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 Hello all,
I'm thinking the its time to dig out of the weeds/details and make this a more meaningful discussion for everyone. I'll do my best to avoid excessive verbiage, as well as keep the my "soap box" stances to a minimum.

Charles M (the Original Poster - OP) thought that a better install update mechanism was needed. The discussion likened this to what Mozilla is doing for Firefox, et al. Now, examples and comparisons aside, many expressed thoughts that this was a much needed feature. However, there were some differences realized in how this could be achieved for the different OS platforms (e.g. Unix|Linux|Windows).

Unfortunately, AFAICR only one Mac user identified them self and commented on this topic. So apologies to the Mac User crowd (I now you're out there somewhere) ;-)

So,lets start with the Unix|Linux crowd:
-> Package Maintainers (I like 'specialists' but let's use the term people recognize) can build and distribute both installs and updates to different OS users. We are respecting the OS and working on the OS in a way with which people get taught/learned/accustomed to use the OS.

Q01) Can we have repositories for LibO packages? (e.g. deb - or

The idea about having a repository does not have to be permanent solution, but would allow downstream maintainers to pull/mirror packages for their OS community. LibO (and by extension DF) would gain credibility and good will in the community. We can start to build rapport and lines of communication with the PTBs in the different OS groups. Just a thought.

Q02) If there are people in the community that are good at this, would it be a bother for them put up the binary packages to the servers?

Q03) Could extensions be lumped in with this topic? (to ensure future OOo extensions don't cause LibO grief as the two projects start to diverge)

One last point I should make here - once a user installs a package, normally that user should continue to update via package management (dpkg, apt, yum, et al.) However, OOo and post-divergence LibO has a built-in updating mechanism. Great for Windows users but lousy for others where superuser/root permissions are required.

Q04) How hard would it be to pull out the Update Mechanism and make it a stand-alone program? (before everyone jumps to 'reply' - let me talk about Windows - this question will then become self-evident)

For the Windows crowd:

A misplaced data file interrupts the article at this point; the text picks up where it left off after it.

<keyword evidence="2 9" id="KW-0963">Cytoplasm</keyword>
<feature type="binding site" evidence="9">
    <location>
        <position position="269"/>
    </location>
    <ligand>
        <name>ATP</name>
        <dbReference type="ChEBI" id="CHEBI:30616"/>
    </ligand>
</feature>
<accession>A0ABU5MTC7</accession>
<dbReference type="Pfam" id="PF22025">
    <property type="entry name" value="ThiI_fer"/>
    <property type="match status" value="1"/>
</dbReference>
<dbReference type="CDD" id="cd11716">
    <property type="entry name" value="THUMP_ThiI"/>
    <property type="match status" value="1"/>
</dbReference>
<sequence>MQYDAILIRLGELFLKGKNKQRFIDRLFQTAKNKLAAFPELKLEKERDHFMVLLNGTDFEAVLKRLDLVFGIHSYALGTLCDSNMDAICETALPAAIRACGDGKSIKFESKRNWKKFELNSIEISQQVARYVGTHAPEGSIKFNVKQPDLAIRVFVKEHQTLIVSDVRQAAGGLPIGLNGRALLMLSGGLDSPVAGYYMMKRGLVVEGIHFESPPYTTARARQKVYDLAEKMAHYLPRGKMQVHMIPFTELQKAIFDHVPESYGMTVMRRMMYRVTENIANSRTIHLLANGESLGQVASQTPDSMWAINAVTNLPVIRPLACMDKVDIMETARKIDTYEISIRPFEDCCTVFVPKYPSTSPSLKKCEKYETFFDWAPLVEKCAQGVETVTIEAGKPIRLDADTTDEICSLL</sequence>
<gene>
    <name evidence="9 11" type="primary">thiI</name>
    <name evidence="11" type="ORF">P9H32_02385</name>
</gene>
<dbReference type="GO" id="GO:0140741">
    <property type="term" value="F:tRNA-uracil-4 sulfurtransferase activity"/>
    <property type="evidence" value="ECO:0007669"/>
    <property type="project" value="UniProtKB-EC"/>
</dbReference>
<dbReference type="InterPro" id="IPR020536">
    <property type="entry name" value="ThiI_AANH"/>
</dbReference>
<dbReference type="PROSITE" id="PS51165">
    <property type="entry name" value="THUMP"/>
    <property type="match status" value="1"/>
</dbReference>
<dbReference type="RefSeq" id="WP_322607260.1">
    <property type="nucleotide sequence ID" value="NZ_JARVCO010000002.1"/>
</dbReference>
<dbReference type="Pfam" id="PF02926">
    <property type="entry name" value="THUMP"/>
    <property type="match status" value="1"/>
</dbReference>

The current install is, to put it mildly, less than desirable. Negative comments were made about how the current installer on Windows behaves. These, IMHO, were fair and critical observations.

Q05) Can the current install be cleaned up?
Users cited having left over files on the desktop and not being aware that one has to uninstall the old version to install the later version (big PITA in my books).

Q06) Do we have people that can work on the Windows Installer? for my left over question above...I believe that a separate 'Update Mechanism' independent of LibO would be a boon for a variety of reasons. -- OS specifics of update and networking could be pulled out of the main LibO development.
-- It would remove the problems of corrupting an install if not a superuser
(packaged LibO wouldn't have separate updater program for Unix|Linux or if it was disabled by an ADMIN) -- a separate update program could then 'check-in' with the servers (once a week, once a month) to verify if updates are available (get permission from the user to shut down the current LibO instance, update, then start LibO back up) -- and the really cool idea...plays into Charles' idea of enterprise installation.
A separate install program that is:
- scriptable ( can install/update many computers via a script)
- allows local or remote repositories to be identified
( a corporate IT Admin downloads behind his/her firewall and users update from that local store rather than reaching out to the internet)

Q07) Does this seem a useful way to push into enterprise/group usage of LibO?

Q(rhetorical)) Am I dreaming in Technicolor/Panavision or just 720p HD?

I would very much like to hear from the community on this one (and you Mac users - don't be shy).

Scott Furry
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